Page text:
A lot of you were just toddling around when Paul had his last smash hit, Mad About You.
It was the show that made Helen Hunt — and her wife beater tank tops – a star.
It also gave legs to the careers of a number of other character actors including Hank Azaria as the dog walker.
But that was 11 years ago, and this is today, and it seems viewers are indifferent to the return of Reiser who has basically done nothing since Mad About Helen’s Nipples ended.
According to those who clock these things, The Paul Reiser show had the lowest ratings of any NBC comedy premiere — ever.
Because instead of developing a sharply scripted comedy, Reiser opted for the Larry David model. He decided to riff on his own life, a sort of art imitates life situation whereby Paul spends 11 years raising kids then tries to get back into the television market.
The difference is Paul really thought people were interested in his real life.
Larry David knew they were not.
The Larry David on Curb Your Enthusiasm isn’t the real Larry David, who was a happily married man with children (he later divorced his wife Laurie who may or may not have been having an affair with Al Gore).
The television Larry is a made up version of Larry.
When CYE started, people only knew Larry as the former writer and producer of Seinfeld. They didn’t know the actual man.
He is based on George who is loosely based on him. The Larry on CYE is married to a hot former actress and has no kids, only hilarious buddies like Richard Lewis and Ted Danson. And his manager, who is not his real manager, just another actor.
That’s why Larry David is funny.
Paul Reiser, on the other hand, is playing himself, a somewhat boring stay-at-home-dad with a bunch of soccer pops as friends.
The result is just not funny.
It just shows that NBC has once again gone to the dead pool for ideas.
The dead pool is indeed a Great Lake from which other networks phish.
Morph over to HBO Canada, and Ken Finkleman’s supremely unfunny show, Good Dog, which is a ripoff of — wait for it — Curb Your Enthusiasm. Ken plays a character which is, basically, supposed to be Ken Finkleman. He has a hot girlfriend who’s in her early 30s while Ken is collecting the Old Age Pension. She has two buzz kill kids and a dog who doesn’t like him. Oh, yes, a Jewish friend (not Richard Lewis). Also, he has no famous friends like Ted Danson or Jerry, just a guy named Alan who was once in a bad Canadian movie, Carny, in which I was an extra.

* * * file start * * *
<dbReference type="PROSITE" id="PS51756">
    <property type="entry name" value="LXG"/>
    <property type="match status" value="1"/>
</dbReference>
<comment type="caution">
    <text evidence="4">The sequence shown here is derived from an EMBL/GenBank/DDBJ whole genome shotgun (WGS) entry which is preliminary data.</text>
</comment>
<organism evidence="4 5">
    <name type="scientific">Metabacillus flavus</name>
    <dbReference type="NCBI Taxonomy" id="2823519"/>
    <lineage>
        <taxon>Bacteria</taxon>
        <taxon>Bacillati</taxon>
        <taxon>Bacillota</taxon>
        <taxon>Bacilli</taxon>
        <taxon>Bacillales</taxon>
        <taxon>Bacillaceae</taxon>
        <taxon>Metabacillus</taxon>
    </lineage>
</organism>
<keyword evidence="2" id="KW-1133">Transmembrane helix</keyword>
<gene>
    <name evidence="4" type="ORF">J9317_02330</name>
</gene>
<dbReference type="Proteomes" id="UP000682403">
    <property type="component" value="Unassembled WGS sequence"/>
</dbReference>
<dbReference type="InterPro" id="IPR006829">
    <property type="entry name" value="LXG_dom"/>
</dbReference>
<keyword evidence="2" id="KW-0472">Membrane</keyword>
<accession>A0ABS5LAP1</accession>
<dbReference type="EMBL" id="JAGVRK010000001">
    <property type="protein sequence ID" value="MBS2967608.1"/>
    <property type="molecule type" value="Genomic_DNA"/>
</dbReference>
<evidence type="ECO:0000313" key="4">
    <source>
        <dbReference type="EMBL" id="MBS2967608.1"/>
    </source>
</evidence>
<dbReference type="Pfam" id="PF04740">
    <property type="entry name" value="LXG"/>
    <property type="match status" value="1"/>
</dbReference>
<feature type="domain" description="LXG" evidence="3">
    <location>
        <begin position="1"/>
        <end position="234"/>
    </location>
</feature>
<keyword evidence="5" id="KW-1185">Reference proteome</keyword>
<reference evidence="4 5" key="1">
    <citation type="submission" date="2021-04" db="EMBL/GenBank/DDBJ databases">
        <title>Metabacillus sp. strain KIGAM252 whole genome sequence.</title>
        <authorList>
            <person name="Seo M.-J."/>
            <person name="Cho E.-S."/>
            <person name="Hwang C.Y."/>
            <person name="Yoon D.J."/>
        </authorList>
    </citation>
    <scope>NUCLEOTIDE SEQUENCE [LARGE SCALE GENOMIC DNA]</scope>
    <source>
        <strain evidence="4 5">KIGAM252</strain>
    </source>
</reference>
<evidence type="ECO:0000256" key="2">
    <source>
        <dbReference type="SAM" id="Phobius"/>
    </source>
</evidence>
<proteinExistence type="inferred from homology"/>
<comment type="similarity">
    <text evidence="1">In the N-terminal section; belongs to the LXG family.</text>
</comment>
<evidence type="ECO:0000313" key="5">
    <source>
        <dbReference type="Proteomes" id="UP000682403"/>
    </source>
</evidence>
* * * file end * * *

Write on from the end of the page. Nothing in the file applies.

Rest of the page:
That’s the only reason I know the guy.
Good Dog is even worse than The Paul Reiser Show because Ken actually goes to great lengths not to write his own material, and instead, steal it. In a recent episode, Ken goes to buy a pair of pants, takes them home and his girlfriend says she doesn’t like them. So he tries to get his money back, only to be told that he must exchange them. Cue Alan what’s his name, who’s a bad guy and burns down the clothing store. Ken gets his pants for free. And does his famous reaction shot, a kind of Why Me? shrug.
This episode is a direct rip off from the CYE episode in which Larry is buying pants and the fire alarm goes off. So he leaves the store wearing the pants with the security tag still on them. Lots of gags ensue. Larry, I think, eventually gets security ink on his pants trying to take off the tag. Bwah, hah, hah.
Larry makes the gag work because it is well scripted. Ken merely looks like not just a pants thief, but a comedy bit thief.
He has even stolen the Jewish theme music which Larry might just have stolen from Woody Allen.
Neither The Paul Reiser Show or Good Dog work because the writers are pretending to be Larry David and Larry David is a fuckin’ genius.
Paul Reiser is not.
Ken Finkleman is a tired old CBC retread whose only claim to fame was writing the sequel to Airplane!
And some show called The Newsroom, which about four people saw.
It’s time to take back television and give it to the writers again.
There is no strike. There is no excuse for lazy megalos to have shows that rip off other shows.
Thankfully, Paul Reiser won’t survive.
But Ken will.
Because this is Canada and all the good writers work in the United States.